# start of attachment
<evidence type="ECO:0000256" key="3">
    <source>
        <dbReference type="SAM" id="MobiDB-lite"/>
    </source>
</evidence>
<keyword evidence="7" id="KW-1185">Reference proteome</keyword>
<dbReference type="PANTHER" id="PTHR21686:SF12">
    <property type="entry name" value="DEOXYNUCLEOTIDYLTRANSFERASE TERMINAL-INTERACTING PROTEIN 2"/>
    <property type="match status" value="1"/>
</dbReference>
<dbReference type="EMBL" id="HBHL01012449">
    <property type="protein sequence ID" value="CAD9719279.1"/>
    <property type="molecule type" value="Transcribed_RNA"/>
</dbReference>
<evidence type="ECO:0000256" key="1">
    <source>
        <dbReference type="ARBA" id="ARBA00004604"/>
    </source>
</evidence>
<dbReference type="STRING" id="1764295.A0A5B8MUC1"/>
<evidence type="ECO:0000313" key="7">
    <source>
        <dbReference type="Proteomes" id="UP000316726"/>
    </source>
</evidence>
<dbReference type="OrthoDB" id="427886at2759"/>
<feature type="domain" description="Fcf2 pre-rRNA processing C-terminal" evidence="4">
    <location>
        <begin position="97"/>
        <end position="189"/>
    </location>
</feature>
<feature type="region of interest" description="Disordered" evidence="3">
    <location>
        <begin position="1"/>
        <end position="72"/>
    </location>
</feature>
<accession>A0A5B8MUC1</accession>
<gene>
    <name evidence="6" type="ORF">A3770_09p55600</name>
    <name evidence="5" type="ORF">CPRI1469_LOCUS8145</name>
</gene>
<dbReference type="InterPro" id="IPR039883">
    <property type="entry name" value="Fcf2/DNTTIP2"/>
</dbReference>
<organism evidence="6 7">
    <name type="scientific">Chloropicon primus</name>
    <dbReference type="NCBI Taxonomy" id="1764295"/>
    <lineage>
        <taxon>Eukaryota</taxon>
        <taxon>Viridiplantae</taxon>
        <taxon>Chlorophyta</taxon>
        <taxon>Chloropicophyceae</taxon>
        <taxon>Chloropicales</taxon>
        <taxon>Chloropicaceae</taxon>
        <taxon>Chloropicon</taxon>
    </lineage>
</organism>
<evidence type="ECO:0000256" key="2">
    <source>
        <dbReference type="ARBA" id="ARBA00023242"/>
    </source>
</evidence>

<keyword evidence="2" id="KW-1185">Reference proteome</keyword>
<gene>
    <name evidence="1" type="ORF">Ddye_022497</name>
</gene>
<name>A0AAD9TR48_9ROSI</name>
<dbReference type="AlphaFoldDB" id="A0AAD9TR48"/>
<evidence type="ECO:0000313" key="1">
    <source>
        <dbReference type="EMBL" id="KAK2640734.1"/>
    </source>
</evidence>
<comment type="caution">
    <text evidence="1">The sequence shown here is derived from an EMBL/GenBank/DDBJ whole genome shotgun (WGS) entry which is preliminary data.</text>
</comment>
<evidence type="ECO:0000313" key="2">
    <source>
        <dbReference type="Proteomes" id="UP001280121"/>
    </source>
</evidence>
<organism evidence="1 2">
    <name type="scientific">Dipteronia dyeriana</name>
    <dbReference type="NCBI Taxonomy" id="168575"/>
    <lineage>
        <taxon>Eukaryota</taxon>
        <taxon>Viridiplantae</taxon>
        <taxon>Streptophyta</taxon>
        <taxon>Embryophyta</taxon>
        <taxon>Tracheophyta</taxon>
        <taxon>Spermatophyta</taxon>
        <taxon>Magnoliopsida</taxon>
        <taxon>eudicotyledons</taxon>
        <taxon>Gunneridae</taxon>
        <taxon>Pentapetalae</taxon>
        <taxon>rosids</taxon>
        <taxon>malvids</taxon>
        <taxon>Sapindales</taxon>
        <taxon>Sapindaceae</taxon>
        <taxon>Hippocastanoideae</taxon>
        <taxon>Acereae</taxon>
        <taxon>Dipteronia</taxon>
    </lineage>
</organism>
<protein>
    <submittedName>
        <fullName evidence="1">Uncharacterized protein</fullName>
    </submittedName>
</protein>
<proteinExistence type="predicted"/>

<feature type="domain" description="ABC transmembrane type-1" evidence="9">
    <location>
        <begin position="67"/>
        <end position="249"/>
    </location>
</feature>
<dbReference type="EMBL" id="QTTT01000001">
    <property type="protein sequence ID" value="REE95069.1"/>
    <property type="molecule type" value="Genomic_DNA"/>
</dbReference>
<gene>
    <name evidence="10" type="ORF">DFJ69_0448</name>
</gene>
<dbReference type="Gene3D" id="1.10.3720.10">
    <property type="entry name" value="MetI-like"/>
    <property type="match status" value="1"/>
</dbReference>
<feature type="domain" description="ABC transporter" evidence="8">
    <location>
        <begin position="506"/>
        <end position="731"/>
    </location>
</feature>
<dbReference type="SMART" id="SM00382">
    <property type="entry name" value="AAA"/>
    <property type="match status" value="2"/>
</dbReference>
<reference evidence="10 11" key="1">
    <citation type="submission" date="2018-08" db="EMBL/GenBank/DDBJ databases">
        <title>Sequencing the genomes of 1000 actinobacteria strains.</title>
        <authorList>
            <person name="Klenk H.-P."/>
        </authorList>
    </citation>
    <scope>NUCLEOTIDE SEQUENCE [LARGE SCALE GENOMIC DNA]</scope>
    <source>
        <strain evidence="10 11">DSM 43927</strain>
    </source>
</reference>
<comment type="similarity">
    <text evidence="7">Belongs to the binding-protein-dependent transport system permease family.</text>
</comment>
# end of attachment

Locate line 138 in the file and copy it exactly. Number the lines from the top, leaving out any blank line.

    <property type="match status" value="2"/>